Film Review – MONOLITH (2024): Minimalism, Bold Casting, & Bizarre Symbology Draw the Audience into a Thrilling, Waking Nightmare SuperNayr

Lily Sullivan Monolith .

Monolith Film Review

Monolith (2024) Film Review, directed by Matt Vesely, written by Lucy Campbell, and starring Lily Sullivan, Ling Cooper Tang, Ansuya Nathan, Erik Thomson, Terence Crawford, Matt Crook, and Alex Schulze. 

Monolith (2024) is a psychological thriller, mystery, and science fiction film directed by Matt Vesely and written by Lucy Campbell. Taking the bold risk of making the unnamed interviewer protagonist (Lily Sullivan) the only visible actor—save for the brief appearance of her double (Alex Schulze)—on screen, Monolith plays with form as well as with the audience’s minds. With the rest of the cast only contributing their voices, the story’s arrival at the truth occurs through a haunting, minimalistic intimacy. Implicitly, this setup arises out of the desire to create a podcast atmosphere in order to replicate the interviewer’s relationship to her own audience. While the viewer is initially perplexed, restless, and a bit bored, it becomes easy to accept and enjoy the para-podcast environment that the filmmakers create; there are scenes which could be easily absorbed if you are chopping vegetables or pacing anxiously as you hear the interviewer descend into paranoia. Again, it is risky to demote the mise-en-scène to the role of Windows screensaver, but the engaging writing, acting, and suspense make it a success.

Conversely, much should be said about Michael Tessari’s cinematography gluing your eyes to the screen: Lily Sullivan’s commanding presence and believable portrayal of an obsessive journalist contrasts beautifully with the muted tones of her apartment and of her listeners’ visions. I gush without apology. Her performance—in terms of psychological range, voice, and thematic obligations—brings to mind Natalie Portman’s roles in Black Swan (2010), Jackie (2016), and Annihilation (2018).  What Lily Sullivan accomplishes that stands out even from the aforementioned comparisons is that, without a visible supporting cast, she alone provides the extensive psychological facets that come with the territory of the thriller genre.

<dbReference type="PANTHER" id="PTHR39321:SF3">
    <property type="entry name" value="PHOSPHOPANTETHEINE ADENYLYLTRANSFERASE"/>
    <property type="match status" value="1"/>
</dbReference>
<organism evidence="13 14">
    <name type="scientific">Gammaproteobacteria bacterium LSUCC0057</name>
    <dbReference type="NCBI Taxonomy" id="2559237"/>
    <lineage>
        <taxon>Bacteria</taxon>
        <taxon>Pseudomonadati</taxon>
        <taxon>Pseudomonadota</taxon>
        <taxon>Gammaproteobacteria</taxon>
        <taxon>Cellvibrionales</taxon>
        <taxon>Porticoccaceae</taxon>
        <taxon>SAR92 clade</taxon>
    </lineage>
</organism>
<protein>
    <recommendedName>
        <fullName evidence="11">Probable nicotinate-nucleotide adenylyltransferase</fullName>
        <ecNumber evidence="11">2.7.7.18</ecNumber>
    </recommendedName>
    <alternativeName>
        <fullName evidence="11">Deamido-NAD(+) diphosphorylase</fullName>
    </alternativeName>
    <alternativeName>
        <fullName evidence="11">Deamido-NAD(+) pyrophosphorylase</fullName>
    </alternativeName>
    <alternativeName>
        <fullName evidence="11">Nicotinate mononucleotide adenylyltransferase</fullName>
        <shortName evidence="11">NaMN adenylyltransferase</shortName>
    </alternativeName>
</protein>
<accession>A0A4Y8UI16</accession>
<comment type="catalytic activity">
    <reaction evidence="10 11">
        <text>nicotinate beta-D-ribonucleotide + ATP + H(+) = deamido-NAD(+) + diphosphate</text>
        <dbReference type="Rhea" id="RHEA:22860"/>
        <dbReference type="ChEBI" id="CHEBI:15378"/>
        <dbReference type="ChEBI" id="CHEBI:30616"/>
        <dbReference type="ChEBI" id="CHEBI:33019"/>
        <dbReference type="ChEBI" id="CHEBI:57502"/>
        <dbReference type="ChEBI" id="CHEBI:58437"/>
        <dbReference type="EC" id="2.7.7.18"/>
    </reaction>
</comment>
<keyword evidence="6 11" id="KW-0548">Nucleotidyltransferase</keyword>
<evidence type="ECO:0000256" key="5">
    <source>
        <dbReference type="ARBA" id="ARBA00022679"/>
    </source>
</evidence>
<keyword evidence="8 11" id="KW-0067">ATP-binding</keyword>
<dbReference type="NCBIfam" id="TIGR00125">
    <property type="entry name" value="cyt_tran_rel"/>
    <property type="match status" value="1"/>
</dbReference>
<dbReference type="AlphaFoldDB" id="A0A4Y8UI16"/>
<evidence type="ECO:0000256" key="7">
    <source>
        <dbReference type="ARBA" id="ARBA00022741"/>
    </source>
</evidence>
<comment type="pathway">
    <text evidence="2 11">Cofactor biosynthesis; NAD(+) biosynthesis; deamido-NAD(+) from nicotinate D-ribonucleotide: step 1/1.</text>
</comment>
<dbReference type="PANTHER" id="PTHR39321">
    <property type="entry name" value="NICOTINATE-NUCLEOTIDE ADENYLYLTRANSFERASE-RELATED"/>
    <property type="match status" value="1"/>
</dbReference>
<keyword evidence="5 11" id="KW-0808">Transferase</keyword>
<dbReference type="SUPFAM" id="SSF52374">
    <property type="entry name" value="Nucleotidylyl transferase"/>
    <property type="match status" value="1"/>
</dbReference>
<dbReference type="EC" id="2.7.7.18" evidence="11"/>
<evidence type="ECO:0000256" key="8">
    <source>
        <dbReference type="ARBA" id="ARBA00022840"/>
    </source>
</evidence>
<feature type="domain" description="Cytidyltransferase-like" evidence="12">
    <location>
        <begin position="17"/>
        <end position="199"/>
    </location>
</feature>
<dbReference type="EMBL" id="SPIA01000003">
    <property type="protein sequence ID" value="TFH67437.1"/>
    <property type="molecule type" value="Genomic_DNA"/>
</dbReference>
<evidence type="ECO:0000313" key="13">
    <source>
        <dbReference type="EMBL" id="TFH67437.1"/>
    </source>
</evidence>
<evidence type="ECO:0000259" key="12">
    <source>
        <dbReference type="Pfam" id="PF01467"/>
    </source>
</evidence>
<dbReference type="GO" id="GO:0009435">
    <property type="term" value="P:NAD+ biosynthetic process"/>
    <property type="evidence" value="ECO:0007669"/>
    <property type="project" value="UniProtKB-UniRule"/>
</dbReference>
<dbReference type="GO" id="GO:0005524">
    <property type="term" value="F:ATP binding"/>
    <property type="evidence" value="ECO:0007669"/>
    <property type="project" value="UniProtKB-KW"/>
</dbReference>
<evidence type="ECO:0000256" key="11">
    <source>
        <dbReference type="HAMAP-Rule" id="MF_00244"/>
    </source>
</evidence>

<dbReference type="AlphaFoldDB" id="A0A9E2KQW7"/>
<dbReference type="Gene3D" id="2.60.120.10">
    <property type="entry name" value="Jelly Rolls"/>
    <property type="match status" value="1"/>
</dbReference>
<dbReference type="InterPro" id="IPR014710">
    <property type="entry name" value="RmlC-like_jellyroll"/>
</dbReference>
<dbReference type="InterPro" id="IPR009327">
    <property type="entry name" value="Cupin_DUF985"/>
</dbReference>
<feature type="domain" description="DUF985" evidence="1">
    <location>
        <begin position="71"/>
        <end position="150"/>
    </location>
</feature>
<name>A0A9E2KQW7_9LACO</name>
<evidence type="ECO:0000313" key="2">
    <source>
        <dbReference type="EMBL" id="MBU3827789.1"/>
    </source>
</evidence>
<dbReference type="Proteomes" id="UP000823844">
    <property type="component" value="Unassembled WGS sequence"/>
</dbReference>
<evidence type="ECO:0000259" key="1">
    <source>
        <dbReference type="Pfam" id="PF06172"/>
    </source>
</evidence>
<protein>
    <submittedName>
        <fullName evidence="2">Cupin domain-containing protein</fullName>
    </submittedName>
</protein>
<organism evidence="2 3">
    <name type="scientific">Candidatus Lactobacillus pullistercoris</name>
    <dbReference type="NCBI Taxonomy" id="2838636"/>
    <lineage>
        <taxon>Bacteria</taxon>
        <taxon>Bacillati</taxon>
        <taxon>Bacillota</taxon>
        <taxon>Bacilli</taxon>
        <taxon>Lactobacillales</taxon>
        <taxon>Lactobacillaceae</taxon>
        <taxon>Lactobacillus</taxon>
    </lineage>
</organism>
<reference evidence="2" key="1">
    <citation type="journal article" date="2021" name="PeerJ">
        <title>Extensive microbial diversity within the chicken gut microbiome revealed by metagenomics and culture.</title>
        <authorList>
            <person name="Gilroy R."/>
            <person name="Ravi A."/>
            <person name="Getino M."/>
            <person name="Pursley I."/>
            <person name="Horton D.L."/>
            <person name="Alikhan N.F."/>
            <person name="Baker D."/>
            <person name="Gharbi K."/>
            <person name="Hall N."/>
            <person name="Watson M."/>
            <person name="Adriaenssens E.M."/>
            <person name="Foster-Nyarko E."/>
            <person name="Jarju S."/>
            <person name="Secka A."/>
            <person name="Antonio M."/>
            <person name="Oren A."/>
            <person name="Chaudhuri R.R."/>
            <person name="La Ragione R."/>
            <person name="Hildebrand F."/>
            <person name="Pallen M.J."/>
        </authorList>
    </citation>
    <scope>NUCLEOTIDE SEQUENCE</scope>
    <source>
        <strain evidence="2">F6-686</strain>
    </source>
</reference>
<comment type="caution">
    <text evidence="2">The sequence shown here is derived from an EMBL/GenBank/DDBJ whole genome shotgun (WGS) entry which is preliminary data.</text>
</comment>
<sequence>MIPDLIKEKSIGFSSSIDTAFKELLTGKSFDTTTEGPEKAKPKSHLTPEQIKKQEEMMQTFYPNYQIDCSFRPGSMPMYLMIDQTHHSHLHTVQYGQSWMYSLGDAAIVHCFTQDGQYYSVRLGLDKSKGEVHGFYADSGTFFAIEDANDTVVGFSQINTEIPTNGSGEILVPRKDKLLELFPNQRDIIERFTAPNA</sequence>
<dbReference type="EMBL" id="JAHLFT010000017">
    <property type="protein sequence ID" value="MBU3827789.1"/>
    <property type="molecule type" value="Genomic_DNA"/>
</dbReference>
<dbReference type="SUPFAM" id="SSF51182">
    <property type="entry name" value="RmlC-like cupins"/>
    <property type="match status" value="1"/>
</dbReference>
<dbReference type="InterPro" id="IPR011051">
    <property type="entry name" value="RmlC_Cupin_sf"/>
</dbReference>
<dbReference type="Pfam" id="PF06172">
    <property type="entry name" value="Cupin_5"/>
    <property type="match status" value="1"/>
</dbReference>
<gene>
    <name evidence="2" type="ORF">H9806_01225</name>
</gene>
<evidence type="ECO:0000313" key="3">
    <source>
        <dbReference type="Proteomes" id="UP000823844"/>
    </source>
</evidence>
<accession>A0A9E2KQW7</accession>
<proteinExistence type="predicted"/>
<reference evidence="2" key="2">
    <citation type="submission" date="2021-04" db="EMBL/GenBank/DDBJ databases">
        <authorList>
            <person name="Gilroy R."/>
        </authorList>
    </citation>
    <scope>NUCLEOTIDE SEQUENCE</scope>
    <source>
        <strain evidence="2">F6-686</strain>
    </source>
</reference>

It is otherworldly how Monolith creates in the viewer, or I should say, viewer-listener, a rather unheard-of mixture of feelings throughout the film. Yes, as is to be expected, suspense and unease are there, especially as we realize the rectangular prisms are connected to their recipients’ secrets. Yet, the podcast ambiance also makes the audience feel cozy at times (pleaser refer to the frequent shots of the cute sea turtle and note how Lily Sullivan’s looks and voice will give you ASMR). By extension, the interviewer’s absence of loneliness despite her isolated state makes the audience feel an almost guilty jealousy at how much fulfillment she gains from being a journalist, even when it drives her into a twisted mind game. As the monoliths force her interviewees and herself to face their darkest secrets, the audience confesses to themselves what unexpected reactions emerge as they witness this story unfold. Through the intimacy of sound and elevation of the protagonist role to novel heights, Monolith etches a bas relief of unaddressed guilt on the brick of shared psychosis in order to show how the truth will set you free, but at a price.

Despite a few plot holes, unnerving pacing, and a suffocated feeling due to the single-actor-on-screen situation, the film sets an exciting precedent in the realm of the cinematic arts. Even scientists who have seen this film would ask themselves difficult questions about their modus operandi, given how the film challenges the fetishization of fact, when the truth encompasses paranormal atoms of experience irreducible to fact. Just as Monolith questions the validity of the line we draw between reality and hallucination, the film blurs the line between podcast and movie. What further divisions of form can we challenge? Poem and screenplay? Storytelling and shamanism? Film critic and autobiographer? Sign me up for this last one, since the viewing of Monolith is certainly a life event for me, not just a moment of media consumption.

Rating: 10/10

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